Teens are chemically different from adults, hormonally overloaded, with partially developed abilities to reason and understand action-consequence. Add to that social factors such as lack of education, poverty, exposure to violence and crime, lack of role models. The list goes on and on. Hard to say which, if any, is the decisive factor.
Adults ultimately should be responsible for their teens, and if they set a good example, teach them to act responsibly, and keep a watchful eye over their children, violent acts should be rare.
Many causes of teen violence are just variations/extensions of the adult world. If a teen sees his/her parents navigate a world where material wealth is paramount, he will carry his observations into school, his own job, etc. A student who sees his/her parents being looked down on by those with more money might grow to resent his wealthier peers. And, or course, some of those peers will be conditioned by their own adult influences to look down on him. A segmented society creates a segmented school setting, regardless of what the segments are (racial, economic, etc.). Any segmented environment leads to feelings of privelege, inequality, resentment, and injustice. These feelings in turn can lead to violence.
I am not sure if any one answer will be right. Most likely, an answer will contain a combination of reasons. Here are some suggetions.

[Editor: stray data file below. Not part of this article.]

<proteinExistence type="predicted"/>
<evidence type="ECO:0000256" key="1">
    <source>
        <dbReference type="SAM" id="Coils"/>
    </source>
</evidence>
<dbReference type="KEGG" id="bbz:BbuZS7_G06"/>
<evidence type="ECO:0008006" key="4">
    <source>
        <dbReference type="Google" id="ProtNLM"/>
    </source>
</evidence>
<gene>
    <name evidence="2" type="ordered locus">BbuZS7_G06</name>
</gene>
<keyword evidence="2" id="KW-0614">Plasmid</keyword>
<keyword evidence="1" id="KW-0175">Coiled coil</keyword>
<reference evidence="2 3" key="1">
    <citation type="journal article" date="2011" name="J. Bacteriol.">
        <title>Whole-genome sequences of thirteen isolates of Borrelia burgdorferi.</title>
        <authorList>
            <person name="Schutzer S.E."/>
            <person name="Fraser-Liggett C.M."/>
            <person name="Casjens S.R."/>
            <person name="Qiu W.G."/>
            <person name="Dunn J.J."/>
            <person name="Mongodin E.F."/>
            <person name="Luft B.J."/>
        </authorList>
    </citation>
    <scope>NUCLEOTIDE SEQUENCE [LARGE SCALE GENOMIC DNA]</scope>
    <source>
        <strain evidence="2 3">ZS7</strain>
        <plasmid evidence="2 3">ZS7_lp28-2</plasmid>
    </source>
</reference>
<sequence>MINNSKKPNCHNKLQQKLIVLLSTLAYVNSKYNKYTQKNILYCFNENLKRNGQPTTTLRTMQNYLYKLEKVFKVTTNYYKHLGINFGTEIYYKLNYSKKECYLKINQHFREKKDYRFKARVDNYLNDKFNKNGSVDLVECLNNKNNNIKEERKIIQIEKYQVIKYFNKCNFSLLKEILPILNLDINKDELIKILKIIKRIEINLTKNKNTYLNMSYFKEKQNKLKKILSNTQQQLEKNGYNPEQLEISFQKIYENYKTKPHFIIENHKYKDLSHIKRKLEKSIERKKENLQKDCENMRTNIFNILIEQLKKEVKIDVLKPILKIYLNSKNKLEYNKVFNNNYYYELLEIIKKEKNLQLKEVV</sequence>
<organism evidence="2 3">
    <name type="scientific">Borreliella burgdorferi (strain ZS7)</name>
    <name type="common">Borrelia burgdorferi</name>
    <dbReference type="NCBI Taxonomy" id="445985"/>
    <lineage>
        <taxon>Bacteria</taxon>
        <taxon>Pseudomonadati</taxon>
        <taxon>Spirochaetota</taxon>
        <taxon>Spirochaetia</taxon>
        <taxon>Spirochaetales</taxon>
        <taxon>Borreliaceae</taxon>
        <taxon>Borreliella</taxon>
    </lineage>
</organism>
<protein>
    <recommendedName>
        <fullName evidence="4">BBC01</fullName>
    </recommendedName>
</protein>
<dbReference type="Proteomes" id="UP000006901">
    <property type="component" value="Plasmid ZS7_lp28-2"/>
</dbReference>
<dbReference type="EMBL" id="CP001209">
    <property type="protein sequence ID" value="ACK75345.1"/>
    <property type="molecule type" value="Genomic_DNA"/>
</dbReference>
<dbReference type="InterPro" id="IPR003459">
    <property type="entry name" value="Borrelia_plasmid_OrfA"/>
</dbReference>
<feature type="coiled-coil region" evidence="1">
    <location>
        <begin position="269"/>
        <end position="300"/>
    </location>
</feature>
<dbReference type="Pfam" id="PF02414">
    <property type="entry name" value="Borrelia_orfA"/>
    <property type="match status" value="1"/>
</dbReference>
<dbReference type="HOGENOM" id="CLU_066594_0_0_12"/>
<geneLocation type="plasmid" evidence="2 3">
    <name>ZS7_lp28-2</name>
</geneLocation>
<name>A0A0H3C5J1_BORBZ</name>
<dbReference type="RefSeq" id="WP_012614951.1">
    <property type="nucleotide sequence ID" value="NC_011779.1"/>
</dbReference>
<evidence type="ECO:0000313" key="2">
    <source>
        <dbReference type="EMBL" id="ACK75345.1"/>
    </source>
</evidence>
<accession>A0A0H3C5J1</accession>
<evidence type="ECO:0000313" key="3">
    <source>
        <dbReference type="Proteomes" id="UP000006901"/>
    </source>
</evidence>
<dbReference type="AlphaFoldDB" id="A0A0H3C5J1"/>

1. Boredom. Many teens simply have little or nothing to do. This is why there is a lot of initiatives to get kids off the street, so that they could do something productive.
2. Drugs and Alcohol. Places where there is the most violence have a increase in drugs and alcohol use.
3. Poverty and the lack of future mobility. When kids have nothing better to look forward to, they may resort to violence. In other words, if they have nothing to lose, then violence and the consequences of violence might not be a all that serious to them.
Another factor is the home environment that the teen is coming from. Studies have indicated that bullies are often bullied at home. If someone has been raised in a home that is filled with yelling, violence, threats and abuse, it is easy to see how they might behave that way outside of the home. Often, the teenager has no power to lash back at the parent, or is fearful to do it, or it only makes the situation worse if they do. So, they go into the community and lash out there. Another thing that happens is that if someone has seen people dealing with problems and stress in violent ways their entire life, they too learn to deal with stress in a violent way. How can they have learned otherwise?
One other factor is the possibiliy of mental health issues. Many violent offenders in jail have anti-social personality disorder, which means that they don't care about other people, or the consequences of their actions. Another word for these people are sociopaths--people who cause mayhem and destruction, with no concern for repercussions or damage done. It is all about living in the moment and satisfying their needs, no matter what the cost to others.
Those are just a couple other possible causes of teen violence. I hope that helps too.